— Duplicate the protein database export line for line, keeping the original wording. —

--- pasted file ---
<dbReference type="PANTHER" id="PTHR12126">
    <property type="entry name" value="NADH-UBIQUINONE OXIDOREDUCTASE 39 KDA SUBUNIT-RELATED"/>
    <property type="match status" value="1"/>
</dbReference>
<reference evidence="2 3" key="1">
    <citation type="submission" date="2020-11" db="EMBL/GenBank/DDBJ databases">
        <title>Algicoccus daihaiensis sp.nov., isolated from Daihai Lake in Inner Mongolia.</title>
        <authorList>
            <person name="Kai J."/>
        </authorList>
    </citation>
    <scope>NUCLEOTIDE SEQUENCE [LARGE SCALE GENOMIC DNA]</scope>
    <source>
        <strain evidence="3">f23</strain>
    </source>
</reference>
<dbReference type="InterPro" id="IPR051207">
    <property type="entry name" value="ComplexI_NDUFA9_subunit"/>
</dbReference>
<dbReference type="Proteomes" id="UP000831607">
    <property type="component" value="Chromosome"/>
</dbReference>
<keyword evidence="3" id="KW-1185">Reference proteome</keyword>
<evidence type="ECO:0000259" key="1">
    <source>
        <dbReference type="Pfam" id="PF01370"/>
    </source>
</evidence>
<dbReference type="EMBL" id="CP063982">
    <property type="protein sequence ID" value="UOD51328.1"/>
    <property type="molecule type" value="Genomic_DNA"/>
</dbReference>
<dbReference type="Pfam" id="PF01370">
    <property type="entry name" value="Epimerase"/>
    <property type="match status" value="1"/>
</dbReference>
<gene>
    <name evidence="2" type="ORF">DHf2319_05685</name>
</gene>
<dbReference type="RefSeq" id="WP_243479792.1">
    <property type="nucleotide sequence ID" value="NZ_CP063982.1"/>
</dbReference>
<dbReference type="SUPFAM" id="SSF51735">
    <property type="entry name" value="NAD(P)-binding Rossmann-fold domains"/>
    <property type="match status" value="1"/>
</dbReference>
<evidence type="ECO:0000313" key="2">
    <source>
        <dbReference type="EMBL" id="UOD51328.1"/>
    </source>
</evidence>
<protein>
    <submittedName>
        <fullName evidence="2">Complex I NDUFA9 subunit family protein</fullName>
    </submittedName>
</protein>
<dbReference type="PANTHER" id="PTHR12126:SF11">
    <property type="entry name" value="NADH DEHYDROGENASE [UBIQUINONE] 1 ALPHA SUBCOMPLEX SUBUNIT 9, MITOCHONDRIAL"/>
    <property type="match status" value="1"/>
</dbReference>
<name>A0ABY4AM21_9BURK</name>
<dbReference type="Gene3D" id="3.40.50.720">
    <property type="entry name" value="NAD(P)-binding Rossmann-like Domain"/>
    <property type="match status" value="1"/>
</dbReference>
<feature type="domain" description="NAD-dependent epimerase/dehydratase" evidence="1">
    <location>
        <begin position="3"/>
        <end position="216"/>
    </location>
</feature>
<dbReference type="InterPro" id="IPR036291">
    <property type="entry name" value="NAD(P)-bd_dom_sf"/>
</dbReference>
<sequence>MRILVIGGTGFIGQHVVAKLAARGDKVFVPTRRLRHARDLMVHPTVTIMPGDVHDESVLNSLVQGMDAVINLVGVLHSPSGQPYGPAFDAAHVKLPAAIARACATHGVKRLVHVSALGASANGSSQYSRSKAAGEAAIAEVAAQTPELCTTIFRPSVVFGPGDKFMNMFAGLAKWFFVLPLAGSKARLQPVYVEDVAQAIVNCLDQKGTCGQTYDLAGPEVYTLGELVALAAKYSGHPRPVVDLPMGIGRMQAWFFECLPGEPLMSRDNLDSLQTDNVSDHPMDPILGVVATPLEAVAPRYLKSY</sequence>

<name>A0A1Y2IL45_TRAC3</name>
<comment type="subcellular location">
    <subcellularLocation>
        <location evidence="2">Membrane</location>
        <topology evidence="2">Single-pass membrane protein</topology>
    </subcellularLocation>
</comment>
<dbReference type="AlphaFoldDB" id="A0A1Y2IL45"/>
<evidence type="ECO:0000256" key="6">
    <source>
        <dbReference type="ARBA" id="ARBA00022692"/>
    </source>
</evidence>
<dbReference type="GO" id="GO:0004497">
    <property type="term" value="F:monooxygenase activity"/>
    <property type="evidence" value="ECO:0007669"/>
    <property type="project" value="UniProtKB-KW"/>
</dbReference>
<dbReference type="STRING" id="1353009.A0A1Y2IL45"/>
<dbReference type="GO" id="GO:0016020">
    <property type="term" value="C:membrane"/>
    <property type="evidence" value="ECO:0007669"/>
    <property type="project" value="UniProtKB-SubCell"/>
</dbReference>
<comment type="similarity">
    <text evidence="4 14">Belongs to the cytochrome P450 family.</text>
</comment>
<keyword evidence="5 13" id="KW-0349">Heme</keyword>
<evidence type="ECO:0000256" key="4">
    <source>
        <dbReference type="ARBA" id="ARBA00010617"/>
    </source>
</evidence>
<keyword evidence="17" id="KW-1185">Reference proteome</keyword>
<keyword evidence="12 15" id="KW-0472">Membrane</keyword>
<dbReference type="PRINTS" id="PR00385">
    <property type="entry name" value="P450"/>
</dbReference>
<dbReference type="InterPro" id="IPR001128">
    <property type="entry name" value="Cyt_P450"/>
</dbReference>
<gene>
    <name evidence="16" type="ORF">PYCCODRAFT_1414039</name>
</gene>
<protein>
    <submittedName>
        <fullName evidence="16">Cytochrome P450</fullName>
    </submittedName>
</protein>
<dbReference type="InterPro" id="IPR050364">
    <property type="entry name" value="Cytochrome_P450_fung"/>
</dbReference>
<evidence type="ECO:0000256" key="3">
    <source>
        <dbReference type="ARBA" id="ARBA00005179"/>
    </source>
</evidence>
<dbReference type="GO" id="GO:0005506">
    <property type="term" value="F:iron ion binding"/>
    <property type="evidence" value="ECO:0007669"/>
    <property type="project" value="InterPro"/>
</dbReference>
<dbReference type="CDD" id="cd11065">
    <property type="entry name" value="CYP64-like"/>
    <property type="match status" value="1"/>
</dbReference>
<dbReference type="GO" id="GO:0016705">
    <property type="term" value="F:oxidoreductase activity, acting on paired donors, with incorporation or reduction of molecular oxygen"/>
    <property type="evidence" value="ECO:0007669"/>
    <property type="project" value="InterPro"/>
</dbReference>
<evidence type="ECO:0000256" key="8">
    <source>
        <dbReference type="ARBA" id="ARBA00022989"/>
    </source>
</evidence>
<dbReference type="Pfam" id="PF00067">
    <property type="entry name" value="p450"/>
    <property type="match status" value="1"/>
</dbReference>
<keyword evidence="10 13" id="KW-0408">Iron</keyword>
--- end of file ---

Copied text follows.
<dbReference type="PANTHER" id="PTHR12126">
    <property type="entry name" value="NADH-UBIQUINONE OXIDOREDUCTASE 39 KDA SUBUNIT-RELATED"/>
    <property type="match status" value="1"/>
</dbReference>
<reference evidence="2 3" key="1">
    <citation type="submission" date="2020-11" db="EMBL/GenBank/DDBJ databases">
        <title>Algicoccus daihaiensis sp.nov., isolated from Daihai Lake in Inner Mongolia.</title>
        <authorList>
            <person name="Kai J."/>
        </authorList>
    </citation>
    <scope>NUCLEOTIDE SEQUENCE [LARGE SCALE GENOMIC DNA]</scope>
    <source>
        <strain evidence="3">f23</strain>
    </source>
</reference>
<dbReference type="InterPro" id="IPR051207">
    <property type="entry name" value="ComplexI_NDUFA9_subunit"/>
</dbReference>
<dbReference type="Proteomes" id="UP000831607">
    <property type="component" value="Chromosome"/>
</dbReference>
<keyword evidence="3" id="KW-1185">Reference proteome</keyword>
<evidence type="ECO:0000259" key="1">
    <source>
        <dbReference type="Pfam" id="PF01370"/>
    </source>
</evidence>
<dbReference type="EMBL" id="CP063982">
    <property type="protein sequence ID" value="UOD51328.1"/>
    <property type="molecule type" value="Genomic_DNA"/>
</dbReference>
<dbReference type="Pfam" id="PF01370">
    <property type="entry name" value="Epimerase"/>
    <property type="match status" value="1"/>
</dbReference>
<gene>
    <name evidence="2" type="ORF">DHf2319_05685</name>
</gene>
<dbReference type="RefSeq" id="WP_243479792.1">
    <property type="nucleotide sequence ID" value="NZ_CP063982.1"/>
</dbReference>
<dbReference type="SUPFAM" id="SSF51735">
    <property type="entry name" value="NAD(P)-binding Rossmann-fold domains"/>
    <property type="match status" value="1"/>
</dbReference>
<evidence type="ECO:0000313" key="2">
    <source>
        <dbReference type="EMBL" id="UOD51328.1"/>
    </source>
</evidence>
<protein>
    <submittedName>
        <fullName evidence="2">Complex I NDUFA9 subunit family protein</fullName>
    </submittedName>
</protein>
<dbReference type="PANTHER" id="PTHR12126:SF11">
    <property type="entry name" value="NADH DEHYDROGENASE [UBIQUINONE] 1 ALPHA SUBCOMPLEX SUBUNIT 9, MITOCHONDRIAL"/>
    <property type="match status" value="1"/>
</dbReference>
<name>A0ABY4AM21_9BURK</name>
<dbReference type="Gene3D" id="3.40.50.720">
    <property type="entry name" value="NAD(P)-binding Rossmann-like Domain"/>
    <property type="match status" value="1"/>
</dbReference>
<feature type="domain" description="NAD-dependent epimerase/dehydratase" evidence="1">
    <location>
        <begin position="3"/>
        <end position="216"/>
    </location>
</feature>
<dbReference type="InterPro" id="IPR036291">
    <property type="entry name" value="NAD(P)-bd_dom_sf"/>
</dbReference>
<sequence>MRILVIGGTGFIGQHVVAKLAARGDKVFVPTRRLRHARDLMVHPTVTIMPGDVHDESVLNSLVQGMDAVINLVGVLHSPSGQPYGPAFDAAHVKLPAAIARACATHGVKRLVHVSALGASANGSSQYSRSKAAGEAAIAEVAAQTPELCTTIFRPSVVFGPGDKFMNMFAGLAKWFFVLPLAGSKARLQPVYVEDVAQAIVNCLDQKGTCGQTYDLAGPEVYTLGELVALAAKYSGHPRPVVDLPMGIGRMQAWFFECLPGEPLMSRDNLDSLQTDNVSDHPMDPILGVVATPLEAVAPRYLKSY</sequence>

<name>A0A1Y2IL45_TRAC3</name>
<comment type="subcellular location">
    <subcellularLocation>
        <location evidence="2">Membrane</location>
        <topology evidence="2">Single-pass membrane protein</topology>
    </subcellularLocation>
</comment>
<dbReference type="AlphaFoldDB" id="A0A1Y2IL45"/>
<evidence type="ECO:0000256" key="6">
    <source>
        <dbReference type="ARBA" id="ARBA00022692"/>
    </source>
</evidence>
<dbReference type="GO" id="GO:0004497">
    <property type="term" value="F:monooxygenase activity"/>
    <property type="evidence" value="ECO:0007669"/>
    <property type="project" value="UniProtKB-KW"/>
</dbReference>
<dbReference type="STRING" id="1353009.A0A1Y2IL45"/>
<dbReference type="GO" id="GO:0016020">
    <property type="term" value="C:membrane"/>
    <property type="evidence" value="ECO:0007669"/>
    <property type="project" value="UniProtKB-SubCell"/>
</dbReference>
<comment type="similarity">
    <text evidence="4 14">Belongs to the cytochrome P450 family.</text>
</comment>
<keyword evidence="5 13" id="KW-0349">Heme</keyword>
<evidence type="ECO:0000256" key="4">
    <source>
        <dbReference type="ARBA" id="ARBA00010617"/>
    </source>
</evidence>
<keyword evidence="17" id="KW-1185">Reference proteome</keyword>
<keyword evidence="12 15" id="KW-0472">Membrane</keyword>
<dbReference type="PRINTS" id="PR00385">
    <property type="entry name" value="P450"/>
</dbReference>
<dbReference type="InterPro" id="IPR001128">
    <property type="entry name" value="Cyt_P450"/>
</dbReference>
<gene>
    <name evidence="16" type="ORF">PYCCODRAFT_1414039</name>
</gene>
<protein>
    <submittedName>
        <fullName evidence="16">Cytochrome P450</fullName>
    </submittedName>
</protein>
<dbReference type="InterPro" id="IPR050364">
    <property type="entry name" value="Cytochrome_P450_fung"/>
</dbReference>
<evidence type="ECO:0000256" key="3">
    <source>
        <dbReference type="ARBA" id="ARBA00005179"/>
    </source>
</evidence>
<dbReference type="GO" id="GO:0005506">
    <property type="term" value="F:iron ion binding"/>
    <property type="evidence" value="ECO:0007669"/>
    <property type="project" value="InterPro"/>
</dbReference>
<dbReference type="CDD" id="cd11065">
    <property type="entry name" value="CYP64-like"/>
    <property type="match status" value="1"/>
</dbReference>
<dbReference type="GO" id="GO:0016705">
    <property type="term" value="F:oxidoreductase activity, acting on paired donors, with incorporation or reduction of molecular oxygen"/>
    <property type="evidence" value="ECO:0007669"/>
    <property type="project" value="InterPro"/>
</dbReference>
<evidence type="ECO:0000256" key="8">
    <source>
        <dbReference type="ARBA" id="ARBA00022989"/>
    </source>
</evidence>
<dbReference type="Pfam" id="PF00067">
    <property type="entry name" value="p450"/>
    <property type="match status" value="1"/>
</dbReference>
<keyword evidence="10 13" id="KW-0408">Iron</keyword>